Prices and provenance

Pass the butter please – if you’re lucky enough to have any. Now that we’ve all accepted that butter is no longer a fast track to an early grave it has somehow become a luxury item.  How ironic is that?

I, slightly tongue in cheek, blame the rise of the ‘flat white’ coffee but, in reality, it’s the fact that dairy farmers have been so badly treated that production has dropped to a level where there simply isn’t enough milk swilling around to make butter and cream. It takes twenty litres of whole milk to make a kg of butter so it’s always the last on the list – because it’s the least profitable.

The result is that bulk butter (conventional and organic) has gone through the roof and for once we can’t blame Brexit. Rather shamefully, we use a lot of butter in the kitchen. The sweet pastry, rough puff and short crust is all butter and the pasty pastry is 50%. Virtually all the cakes and tarts are heavy on butter as well.

Like most producers, we’ve been burying our heads in the sand and hoping it will go away – which is pretty pathetic as I first heard it on the Today programme and in the Guardian at the beginning of July.

It hasn’t, so now with mince pie time just around the corner, we’re having to reboot the mainframe and update the spreadsheets. It’s looking as though the mince pies are going to have to go up by about 30p a box. Sorry.

Since the realities of the dreaded day last June started kicking in we’ve got used to pricing from every invoice (rather than price lists) and a day rarely goes by without hitting the feared ‘batch price pending’ button on our till system. Right now, we’re not only working out what to do about the above mentioned butter but also beef.

Farm gate organic beef prices have risen by around 20% this year (not because of Brexit) and they’re showing no signs of stabilising, so we have to address that too. Personally, I don’t get that upset about high meat prices – in fact I think I’d vote for a tax on meat. But from the customers’ perspective we understand that it hurts. So sorry again.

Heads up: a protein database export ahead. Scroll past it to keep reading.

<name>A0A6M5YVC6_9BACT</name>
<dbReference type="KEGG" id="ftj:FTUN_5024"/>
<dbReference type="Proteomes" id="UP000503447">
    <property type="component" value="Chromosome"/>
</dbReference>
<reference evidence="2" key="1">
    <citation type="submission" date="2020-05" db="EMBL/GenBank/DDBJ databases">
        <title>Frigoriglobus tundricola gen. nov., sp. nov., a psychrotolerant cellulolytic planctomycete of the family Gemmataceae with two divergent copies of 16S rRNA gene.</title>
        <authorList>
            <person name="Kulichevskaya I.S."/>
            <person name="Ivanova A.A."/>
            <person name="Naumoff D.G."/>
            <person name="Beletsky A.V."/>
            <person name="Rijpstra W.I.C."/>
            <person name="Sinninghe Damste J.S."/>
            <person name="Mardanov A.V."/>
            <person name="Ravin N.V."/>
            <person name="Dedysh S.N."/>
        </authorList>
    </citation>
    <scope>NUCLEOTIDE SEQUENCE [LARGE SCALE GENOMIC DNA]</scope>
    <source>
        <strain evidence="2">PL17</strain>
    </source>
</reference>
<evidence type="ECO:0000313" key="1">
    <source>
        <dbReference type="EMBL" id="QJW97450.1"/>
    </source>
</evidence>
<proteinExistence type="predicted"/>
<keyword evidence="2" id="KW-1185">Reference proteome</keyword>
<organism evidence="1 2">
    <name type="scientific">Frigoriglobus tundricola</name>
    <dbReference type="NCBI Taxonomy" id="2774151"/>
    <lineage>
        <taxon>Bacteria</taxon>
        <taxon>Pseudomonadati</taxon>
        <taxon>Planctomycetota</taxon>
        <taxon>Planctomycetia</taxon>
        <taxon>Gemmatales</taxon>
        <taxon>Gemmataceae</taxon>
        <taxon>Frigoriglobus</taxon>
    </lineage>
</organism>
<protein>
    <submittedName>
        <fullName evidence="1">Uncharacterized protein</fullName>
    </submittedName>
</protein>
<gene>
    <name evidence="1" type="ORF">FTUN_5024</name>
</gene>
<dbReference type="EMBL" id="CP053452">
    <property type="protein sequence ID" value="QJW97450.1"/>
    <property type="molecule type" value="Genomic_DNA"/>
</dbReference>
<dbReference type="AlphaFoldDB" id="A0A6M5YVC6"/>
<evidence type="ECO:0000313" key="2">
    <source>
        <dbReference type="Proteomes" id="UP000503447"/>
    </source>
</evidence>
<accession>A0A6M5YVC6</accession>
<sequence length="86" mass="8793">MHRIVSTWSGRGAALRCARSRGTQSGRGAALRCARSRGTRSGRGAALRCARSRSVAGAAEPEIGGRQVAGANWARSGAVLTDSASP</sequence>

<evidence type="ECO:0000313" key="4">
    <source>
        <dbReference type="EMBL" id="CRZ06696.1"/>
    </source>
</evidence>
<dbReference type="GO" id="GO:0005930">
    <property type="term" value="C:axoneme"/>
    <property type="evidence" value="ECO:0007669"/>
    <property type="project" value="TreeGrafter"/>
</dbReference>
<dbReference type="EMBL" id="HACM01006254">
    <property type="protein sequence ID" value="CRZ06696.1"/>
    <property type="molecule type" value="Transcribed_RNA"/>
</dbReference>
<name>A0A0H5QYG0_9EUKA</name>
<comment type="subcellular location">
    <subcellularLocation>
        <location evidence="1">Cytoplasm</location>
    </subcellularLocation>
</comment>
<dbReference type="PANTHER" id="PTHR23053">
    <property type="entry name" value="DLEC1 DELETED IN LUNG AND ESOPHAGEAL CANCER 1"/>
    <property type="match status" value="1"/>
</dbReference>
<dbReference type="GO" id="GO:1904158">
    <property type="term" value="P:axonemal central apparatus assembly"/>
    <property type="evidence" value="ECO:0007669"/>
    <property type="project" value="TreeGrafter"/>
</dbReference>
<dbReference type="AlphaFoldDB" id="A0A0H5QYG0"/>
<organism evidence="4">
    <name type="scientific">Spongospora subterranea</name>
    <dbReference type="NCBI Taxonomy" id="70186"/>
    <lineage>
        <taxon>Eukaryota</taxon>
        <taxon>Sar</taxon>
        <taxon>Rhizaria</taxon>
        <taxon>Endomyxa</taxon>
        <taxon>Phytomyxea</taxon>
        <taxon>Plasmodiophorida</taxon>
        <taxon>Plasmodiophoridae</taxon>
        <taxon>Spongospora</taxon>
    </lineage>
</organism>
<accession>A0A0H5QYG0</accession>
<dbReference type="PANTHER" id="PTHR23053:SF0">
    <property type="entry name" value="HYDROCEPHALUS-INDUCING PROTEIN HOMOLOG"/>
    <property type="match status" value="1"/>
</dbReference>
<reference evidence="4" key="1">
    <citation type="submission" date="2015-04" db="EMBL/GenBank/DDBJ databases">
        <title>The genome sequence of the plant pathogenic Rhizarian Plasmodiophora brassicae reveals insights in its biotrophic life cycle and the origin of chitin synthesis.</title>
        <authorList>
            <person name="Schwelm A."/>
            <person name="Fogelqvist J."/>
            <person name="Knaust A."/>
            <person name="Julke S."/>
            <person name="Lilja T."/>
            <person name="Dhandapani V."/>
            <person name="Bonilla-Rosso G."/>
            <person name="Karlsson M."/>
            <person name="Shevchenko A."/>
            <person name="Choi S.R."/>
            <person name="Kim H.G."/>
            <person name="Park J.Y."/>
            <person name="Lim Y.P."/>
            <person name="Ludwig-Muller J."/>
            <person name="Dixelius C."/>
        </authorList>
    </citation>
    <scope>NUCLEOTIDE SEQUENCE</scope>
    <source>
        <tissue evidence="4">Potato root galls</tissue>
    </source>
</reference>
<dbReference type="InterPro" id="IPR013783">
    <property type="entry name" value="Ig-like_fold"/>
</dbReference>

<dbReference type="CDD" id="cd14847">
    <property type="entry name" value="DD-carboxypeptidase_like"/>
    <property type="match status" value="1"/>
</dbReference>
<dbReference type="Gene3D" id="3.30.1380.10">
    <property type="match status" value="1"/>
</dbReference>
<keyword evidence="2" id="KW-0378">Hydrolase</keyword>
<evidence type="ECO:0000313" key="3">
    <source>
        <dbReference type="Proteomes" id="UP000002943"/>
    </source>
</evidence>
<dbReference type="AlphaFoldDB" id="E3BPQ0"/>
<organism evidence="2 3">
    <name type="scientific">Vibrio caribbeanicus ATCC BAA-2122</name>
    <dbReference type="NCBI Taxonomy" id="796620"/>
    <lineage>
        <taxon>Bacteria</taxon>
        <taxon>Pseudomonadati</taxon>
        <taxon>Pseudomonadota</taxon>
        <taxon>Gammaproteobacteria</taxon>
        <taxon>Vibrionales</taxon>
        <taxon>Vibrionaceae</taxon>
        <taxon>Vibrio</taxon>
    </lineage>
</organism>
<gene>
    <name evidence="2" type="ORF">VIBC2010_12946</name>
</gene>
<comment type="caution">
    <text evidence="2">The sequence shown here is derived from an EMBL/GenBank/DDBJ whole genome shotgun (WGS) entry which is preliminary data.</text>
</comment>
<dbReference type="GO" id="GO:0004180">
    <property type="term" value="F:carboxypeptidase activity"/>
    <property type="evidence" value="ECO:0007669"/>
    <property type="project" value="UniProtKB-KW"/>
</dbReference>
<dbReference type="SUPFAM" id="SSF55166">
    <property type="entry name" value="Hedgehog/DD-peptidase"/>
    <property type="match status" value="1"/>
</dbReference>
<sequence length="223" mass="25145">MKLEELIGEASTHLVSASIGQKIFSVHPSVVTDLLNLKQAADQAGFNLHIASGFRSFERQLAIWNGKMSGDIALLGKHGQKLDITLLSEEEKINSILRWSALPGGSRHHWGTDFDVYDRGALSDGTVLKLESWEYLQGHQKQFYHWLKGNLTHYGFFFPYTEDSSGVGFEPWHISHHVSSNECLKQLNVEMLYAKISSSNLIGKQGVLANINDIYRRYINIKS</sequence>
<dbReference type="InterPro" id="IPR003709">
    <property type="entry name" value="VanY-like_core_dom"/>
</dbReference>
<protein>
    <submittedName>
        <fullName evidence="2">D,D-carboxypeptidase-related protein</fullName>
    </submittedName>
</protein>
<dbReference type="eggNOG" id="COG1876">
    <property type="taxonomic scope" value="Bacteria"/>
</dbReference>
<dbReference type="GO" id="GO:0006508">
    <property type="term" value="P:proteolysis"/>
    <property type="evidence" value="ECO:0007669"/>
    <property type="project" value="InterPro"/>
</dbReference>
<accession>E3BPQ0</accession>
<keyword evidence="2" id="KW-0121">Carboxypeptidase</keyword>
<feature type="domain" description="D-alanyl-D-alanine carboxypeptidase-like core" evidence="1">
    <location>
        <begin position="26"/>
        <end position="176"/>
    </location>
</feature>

While I hate putting prices up, I do believe that paying a bit more for higher welfare and production standards is worth it, and the latest dirty meat scandal from Tesco’s fake farm reinforces this once again.

I’d like to think that this week’s Two Sisters news hasn’t taken any of you by surprise – it’s another nail in the coffin of the mega beast that won’t die.

My view on Tesco’s fake farm has been that it was so improbable that all their chicken could come from one farmer that it didn’t really amount to a serious attempt to mislead. I could, of course, be wrong.

But to find out that Willow Farm was actually a very real receptacle for Lidl’s leftovers is hilarious – and surprising even to me. I thought Tesco was further up the food chain!
And can anyone explain the Two Sister lawyers’ statement? “The Willow Farms brand is exclusive to Tesco, but the raw material is not.” It would appear that here is a brand with absolutely no assets, value or standards whatsoever.

I’m sure both Tesco and Two Sisters will survive. It’s not the first time and it won’t be the last, but maybe a few more will realise that cheap food has a hidden cost. Provenance, and as recent events have shown, proven provenance, really should mean something.